Nigeria Opening Its Doors to International Trade and FDI

By Musa Ilallah

To further actualise his vision for a united, secure, prosperous and economically buoyant country, President Muhammadu Buhari has consciously and consistently tailored his policies and programmes towards achieving this goal within his term in office.

As a goal getter, PMB had in his first term in office done the needful by a rare action of completing projects abandoned by the previous government in power.

Such key and strategic projects include the Abuja-Kaduna rail line, Lagos-Ibadan  expressway, the second Niger Bridge.

Other key projects that his government has initiated and embarked upon or are about to start are East-West road and Ibadan-Kaduna Kano rail line among others.

To further open up the country to the outside world in terms of trade and attracting Foreign Direct Investments, FDI, the PMB administration had concluded arrangements to link Nigeria through Kano to Niger republic and other parts of the world by awarding a contract to build a state of the art rail line from Kano- Maradi, Niger rail line project. It is expected to cost the country $1.96 billion which will be sourced from external borrowings.

The project when completed will grow Nigeria’s economy and create employment opportunities  for Nigerians and make it easy for Nigerians to be able to transport cargo, not just from Niger Republic and vice versa but from neighboring states.

Not bothered or distracted by the wailings of mischief makers who see it as a waste of resources on the Kano-Maradi rail line, President Buhari has just recorded another milestone in his amazing idea of how to further improve the country’s economy by taking a facility from the African Development Bank, AfDB in conjunction with the Cameroonian government. The memorandum of understanding for the facility was signed 6 years ago to construct the Enugu-Bamenda, Cameroon Road Project linking the two countries.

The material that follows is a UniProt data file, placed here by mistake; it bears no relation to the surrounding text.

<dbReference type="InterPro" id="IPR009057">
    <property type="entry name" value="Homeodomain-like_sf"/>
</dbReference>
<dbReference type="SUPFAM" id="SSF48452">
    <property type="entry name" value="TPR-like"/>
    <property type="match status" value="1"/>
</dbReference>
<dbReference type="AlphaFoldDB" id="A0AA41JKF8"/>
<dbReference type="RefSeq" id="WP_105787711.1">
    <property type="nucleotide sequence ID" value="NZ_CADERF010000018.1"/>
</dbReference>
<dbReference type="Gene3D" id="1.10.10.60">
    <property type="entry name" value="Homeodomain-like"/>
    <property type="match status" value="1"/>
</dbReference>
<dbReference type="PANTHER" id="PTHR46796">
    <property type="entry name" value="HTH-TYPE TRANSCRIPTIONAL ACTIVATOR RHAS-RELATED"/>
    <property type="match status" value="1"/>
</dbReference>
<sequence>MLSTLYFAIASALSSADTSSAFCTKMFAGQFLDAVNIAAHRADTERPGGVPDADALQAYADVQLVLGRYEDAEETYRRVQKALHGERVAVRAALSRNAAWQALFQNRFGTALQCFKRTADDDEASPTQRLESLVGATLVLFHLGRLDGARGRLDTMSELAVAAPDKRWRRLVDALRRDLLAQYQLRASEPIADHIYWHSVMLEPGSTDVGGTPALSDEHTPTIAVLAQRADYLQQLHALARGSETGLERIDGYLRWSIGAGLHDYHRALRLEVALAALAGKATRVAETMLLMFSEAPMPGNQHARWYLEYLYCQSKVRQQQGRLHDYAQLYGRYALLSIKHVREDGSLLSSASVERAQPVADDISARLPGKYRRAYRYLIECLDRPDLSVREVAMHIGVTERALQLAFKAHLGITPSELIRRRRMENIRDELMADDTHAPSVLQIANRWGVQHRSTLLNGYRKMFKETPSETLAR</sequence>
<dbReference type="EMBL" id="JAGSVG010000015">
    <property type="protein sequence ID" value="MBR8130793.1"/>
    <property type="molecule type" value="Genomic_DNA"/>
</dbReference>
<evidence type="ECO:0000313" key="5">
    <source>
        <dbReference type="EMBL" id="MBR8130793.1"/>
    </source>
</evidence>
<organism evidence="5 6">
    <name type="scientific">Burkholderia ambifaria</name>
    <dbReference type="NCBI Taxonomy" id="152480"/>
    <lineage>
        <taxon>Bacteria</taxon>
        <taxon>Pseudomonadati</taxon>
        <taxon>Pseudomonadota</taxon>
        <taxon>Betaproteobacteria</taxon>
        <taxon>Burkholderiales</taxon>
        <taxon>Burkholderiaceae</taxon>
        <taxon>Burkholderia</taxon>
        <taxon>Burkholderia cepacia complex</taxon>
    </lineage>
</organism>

The project will pave the way for regional integration and greater social cohesion in addition to its considerable multi faceted socio-economic dimension benefits.

The project, due for completion this year, is expected to cost $423 million, of which the Bank provided a $288 million loan and a grant of $25 million. The balance was financed by the World Bank, Japan International Cooperation Agency, JICA, Government of Nigeria, Government of Cameroon and Economic Community of West African States, ECOWAS.

The Enugu-Bamenda Highway is part of Trans-African Highway, which was conceived over 30 years ago as a transcontinental link from Lagos to Mombasa.

Today, the highway stretches 6,300 km traversing Nigeria, Cameroon, Central African Republic, Democratic Republic of Congo, Uganda and Kenya. The Trans-African Highway Authority that was established in the 1980s by the six member states could not achieve its mandate to fully develop the highway due to lack of adequate resources and political will. Cameroon and Nigeria signed an MoU in 2007 and sought funding from the AfDB and other development partners to execute the much-needed transport corridor.